How does diabetic foot ulcer develop?

As a diabetic, you know it’s no joke. You’ve tried to regulate your sugar intake like tryna keep up with the Kardashians but at the end of the day, there are just some things you can’t control.

One such complication of diabetes is foot ulcers. Diabetic foot ulcers are so common that if we were counting sheep for all cases, we would probably wake up in Neverland or re-invent counting like ancient Sumerians did!

But anyway, back to business…how do these pesky little suckers develop? Let’s break it down into simpler terms:

First Things First: What Causes Diabetes?

Before diving deep into how diabetic foot ulcers (DFUs) develop, let’s refresh our memories on what even causes this whole mess.

In simple terms –

Diabetes = Sugar Fucking Up Your System

We’re sorry to be blunt but sometimes that’s just what you need when it comes to understanding complicated medical concepts.

Diabetes develops either because your body can’t produce enough insulin (Type 1 Diabetes) or because it doesn’t respond properly to insulin (Type 2 Diabetes). Insulin is responsible for regulating glucose levels in your bloodstream and helping cells absorb glucose for energy purposes. When you’re not producing enough or responding well enough to insulin as required by your body – hello diabetes!

And everyone with Type 1 & Type II Diabetes stand UP! 👏👏

This disease affects nearly 370 million people worldwide so yes. We feel ya bro/sis.

Tell Me More About These Foot Ulcers

Now that we know what diabetes is and why it happens, let’s dive right into DFUs and explore their intricacies.

What Exactly Are Diabetic Foot Ulcer (DFU)?

ADFU refers specifically to an “open wound” occurring in roughly about 15% of diabetics2, which could lead to more severe health conditions if left untreated.

And when we say “open wound”, it’s not your everyday paper cut kind of situation (thankfully!). DFUs refer to wounds that extend beyond the surface skin level and drill deep down under the foot due to damaged blood vessels and often a lack of sensation in the feet. Sounds scary, right?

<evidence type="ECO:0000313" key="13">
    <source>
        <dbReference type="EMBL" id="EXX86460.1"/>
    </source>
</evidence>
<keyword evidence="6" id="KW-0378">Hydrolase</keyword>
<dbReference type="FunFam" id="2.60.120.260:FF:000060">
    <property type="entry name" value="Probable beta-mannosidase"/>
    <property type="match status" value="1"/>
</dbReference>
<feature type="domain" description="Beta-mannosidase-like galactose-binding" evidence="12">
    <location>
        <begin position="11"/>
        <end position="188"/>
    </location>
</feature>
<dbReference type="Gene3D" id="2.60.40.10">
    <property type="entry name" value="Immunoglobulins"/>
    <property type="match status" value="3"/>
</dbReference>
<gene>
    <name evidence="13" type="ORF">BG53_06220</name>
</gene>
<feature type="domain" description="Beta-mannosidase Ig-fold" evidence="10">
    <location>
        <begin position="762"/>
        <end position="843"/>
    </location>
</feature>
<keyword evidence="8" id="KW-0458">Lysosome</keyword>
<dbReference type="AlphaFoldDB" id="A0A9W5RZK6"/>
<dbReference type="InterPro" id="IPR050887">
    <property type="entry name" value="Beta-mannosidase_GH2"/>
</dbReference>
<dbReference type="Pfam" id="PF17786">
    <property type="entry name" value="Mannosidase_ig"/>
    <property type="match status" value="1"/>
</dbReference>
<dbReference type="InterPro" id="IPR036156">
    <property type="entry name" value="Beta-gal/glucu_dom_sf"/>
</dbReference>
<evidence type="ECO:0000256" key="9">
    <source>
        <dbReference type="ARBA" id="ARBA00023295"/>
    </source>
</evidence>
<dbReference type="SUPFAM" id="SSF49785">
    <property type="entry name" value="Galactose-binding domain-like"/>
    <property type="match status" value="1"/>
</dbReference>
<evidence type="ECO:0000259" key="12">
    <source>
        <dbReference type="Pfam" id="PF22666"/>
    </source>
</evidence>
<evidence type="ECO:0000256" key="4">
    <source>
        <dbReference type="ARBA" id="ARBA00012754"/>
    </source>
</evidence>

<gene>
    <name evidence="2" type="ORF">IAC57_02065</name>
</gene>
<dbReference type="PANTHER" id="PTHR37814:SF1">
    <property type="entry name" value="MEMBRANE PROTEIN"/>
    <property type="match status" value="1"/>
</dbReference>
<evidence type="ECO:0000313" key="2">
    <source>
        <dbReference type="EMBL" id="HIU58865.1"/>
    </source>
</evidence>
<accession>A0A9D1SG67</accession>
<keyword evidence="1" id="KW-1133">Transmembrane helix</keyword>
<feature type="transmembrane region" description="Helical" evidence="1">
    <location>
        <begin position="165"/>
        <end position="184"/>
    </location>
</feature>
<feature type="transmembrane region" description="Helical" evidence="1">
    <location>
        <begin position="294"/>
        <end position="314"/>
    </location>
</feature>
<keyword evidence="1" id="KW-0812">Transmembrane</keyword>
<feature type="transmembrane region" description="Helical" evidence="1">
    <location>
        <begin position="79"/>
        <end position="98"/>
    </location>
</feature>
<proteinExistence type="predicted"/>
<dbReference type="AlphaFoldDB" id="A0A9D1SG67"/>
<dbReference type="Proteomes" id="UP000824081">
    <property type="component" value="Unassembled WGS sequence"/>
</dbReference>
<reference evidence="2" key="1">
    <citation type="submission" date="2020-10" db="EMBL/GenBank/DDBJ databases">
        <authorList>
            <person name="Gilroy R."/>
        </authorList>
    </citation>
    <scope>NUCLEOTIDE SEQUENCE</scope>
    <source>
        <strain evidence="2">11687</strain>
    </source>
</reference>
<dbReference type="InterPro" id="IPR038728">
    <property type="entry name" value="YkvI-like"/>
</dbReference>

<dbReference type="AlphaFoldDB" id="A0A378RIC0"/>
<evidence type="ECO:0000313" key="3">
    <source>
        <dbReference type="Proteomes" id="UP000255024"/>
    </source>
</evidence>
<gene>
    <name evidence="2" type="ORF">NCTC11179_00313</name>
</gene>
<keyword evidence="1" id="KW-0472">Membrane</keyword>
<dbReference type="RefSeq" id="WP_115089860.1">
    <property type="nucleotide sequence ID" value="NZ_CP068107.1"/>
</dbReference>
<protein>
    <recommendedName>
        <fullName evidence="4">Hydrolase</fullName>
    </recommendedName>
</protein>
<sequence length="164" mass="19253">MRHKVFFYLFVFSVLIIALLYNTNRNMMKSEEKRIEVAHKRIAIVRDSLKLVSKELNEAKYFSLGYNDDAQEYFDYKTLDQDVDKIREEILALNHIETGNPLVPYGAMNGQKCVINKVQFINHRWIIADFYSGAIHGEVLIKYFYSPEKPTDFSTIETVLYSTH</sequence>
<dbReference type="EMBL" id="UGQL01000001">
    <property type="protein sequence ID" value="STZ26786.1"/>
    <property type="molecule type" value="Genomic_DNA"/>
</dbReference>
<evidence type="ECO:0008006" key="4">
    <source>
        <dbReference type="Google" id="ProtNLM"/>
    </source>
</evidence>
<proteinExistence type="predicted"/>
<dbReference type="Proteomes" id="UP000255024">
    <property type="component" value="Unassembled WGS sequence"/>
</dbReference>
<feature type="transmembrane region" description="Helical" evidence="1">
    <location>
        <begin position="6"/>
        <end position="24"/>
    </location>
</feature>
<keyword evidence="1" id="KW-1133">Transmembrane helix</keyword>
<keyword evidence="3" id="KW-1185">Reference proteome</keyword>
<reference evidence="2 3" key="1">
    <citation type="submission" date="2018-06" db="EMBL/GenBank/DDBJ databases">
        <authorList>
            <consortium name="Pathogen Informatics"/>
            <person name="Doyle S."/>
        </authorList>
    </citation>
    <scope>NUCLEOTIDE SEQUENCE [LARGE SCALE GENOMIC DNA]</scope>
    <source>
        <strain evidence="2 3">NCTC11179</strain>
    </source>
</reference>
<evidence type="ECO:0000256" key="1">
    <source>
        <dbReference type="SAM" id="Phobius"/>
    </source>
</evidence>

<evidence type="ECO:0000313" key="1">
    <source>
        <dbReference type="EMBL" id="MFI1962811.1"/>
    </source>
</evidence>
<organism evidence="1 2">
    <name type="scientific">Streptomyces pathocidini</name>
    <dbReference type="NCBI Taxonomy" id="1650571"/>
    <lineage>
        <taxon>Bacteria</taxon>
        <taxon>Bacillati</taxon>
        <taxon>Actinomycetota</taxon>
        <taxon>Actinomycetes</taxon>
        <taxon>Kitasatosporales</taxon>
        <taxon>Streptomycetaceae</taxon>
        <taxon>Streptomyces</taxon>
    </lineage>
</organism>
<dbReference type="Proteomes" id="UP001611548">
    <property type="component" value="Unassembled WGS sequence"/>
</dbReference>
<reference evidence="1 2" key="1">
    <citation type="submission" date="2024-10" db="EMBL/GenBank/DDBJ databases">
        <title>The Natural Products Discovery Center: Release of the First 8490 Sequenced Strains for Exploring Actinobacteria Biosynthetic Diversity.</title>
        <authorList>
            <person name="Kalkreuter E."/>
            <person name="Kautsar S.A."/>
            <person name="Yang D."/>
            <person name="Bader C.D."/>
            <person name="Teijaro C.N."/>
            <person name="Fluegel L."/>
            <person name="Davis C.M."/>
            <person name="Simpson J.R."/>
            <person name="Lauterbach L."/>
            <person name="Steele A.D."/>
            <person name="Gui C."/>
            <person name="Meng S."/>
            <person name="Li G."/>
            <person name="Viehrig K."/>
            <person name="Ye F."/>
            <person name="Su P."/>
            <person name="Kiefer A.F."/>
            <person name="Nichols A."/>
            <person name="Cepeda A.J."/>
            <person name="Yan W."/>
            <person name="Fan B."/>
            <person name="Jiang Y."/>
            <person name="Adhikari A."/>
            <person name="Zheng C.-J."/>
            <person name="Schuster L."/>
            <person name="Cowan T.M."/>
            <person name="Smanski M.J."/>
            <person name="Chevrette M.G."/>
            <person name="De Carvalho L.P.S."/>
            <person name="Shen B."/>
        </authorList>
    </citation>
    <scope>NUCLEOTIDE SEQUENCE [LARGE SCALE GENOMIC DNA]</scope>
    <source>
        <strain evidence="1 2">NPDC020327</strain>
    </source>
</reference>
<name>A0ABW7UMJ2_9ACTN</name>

Why Do They Occur In The First Place?

The big cheese – High sugar levels corrode your nerves AND narrow/enlarge/damage blood vessels (by whacking their endothelial cells lined inside) discouraging adequate blood flow especially at pressure points like underfoot , and down towards toes’ endings.

Without adequate blood supply it is very hard for injury healing or tissue repair hence leading vascular complications escalating further causing stasis dermatitis or sudden backtracking cause gangrene too.

Finally resulting into infection if any open sores are made because glucose promotes bacterial growth thereby puncturing sterile membranes for germ multiplication affecting DNA gene expressions ultimately leading to chronic inflammation perpetuated via mal/good immune response keeping hopin’/Prayin’/Lovin 🎶🤘

This cycle repeats itself until you end up with a full-blown ulcer on your foot!

What Are The Risk Factors For Developing DFUs?

Of course, just like everything else in life, certain things can put you at an increased risk of developing diabetic foot ulcers:

  • Neuropathy: damage/inflammation/swelling/scaly/fungal infections involving peripheral nervous system .
  • Peripheral artery disease (PAD): narrowing or blockages within larger arteries disrupting sufficient circulation
  • Poor circulation: Can b caused by PAD or other cardiovascular diseases.
  • Foot deformities such as bunions/hammertoes/supination → high-pressure areas → repetitive mechanical stress → breaks scar tissues → reduce oxygen-rich environments
    = Recipe For Disaster 🤦‍♀️
  • Poor hygiene: Lack of cleanliness & humid environments encourages bacterial replication and increases risk of infection! simple🚶, but , Most diabetics often forget to check their feet hence inhibiting microbial colonisation.

How Can I Prevent DFUs?

As always prevention is better than cure!

Make sure you’re taking the necessary preventative steps to avoid DFUs altogether. Here are some tips:

  1. Regular Foot Inspection – Check your feet regularly for any cuts/blisters/swelling/bruising/redness or skin temperature differences.
  2. Appropriate Footwear – High heels/poorly fitting shoes = NO NOs and use a regular foot specialist (podiatrist) 👣
  3. Keep Your Feet Clean And Dry – Wash everyday with Luke warm water removing excess moisture by patting it out prior aligning toes powder if needed rather than shaking them too off!
  4. Regulation Of Blood Glucose Levels – Control sugar/sweets intake according to your medication dose as well vitamins & minerals incorporation into diet alongside proper glucose monitoring since fluctuations may increase pressures via hormonal levels thus worsening diabetic complications.^

In Conclusion…

We know that developing diabetic foot ulcers can be frightening, but they don’t have to be! As long as you keep up with preventive measures before things even happen alongside medical attention when symptoms do appear, DFUs can become just another thing in life that we cover with our Band-Aids 💉 Ironically covered in Joke-wrappings perhaps? 😉


Random Posts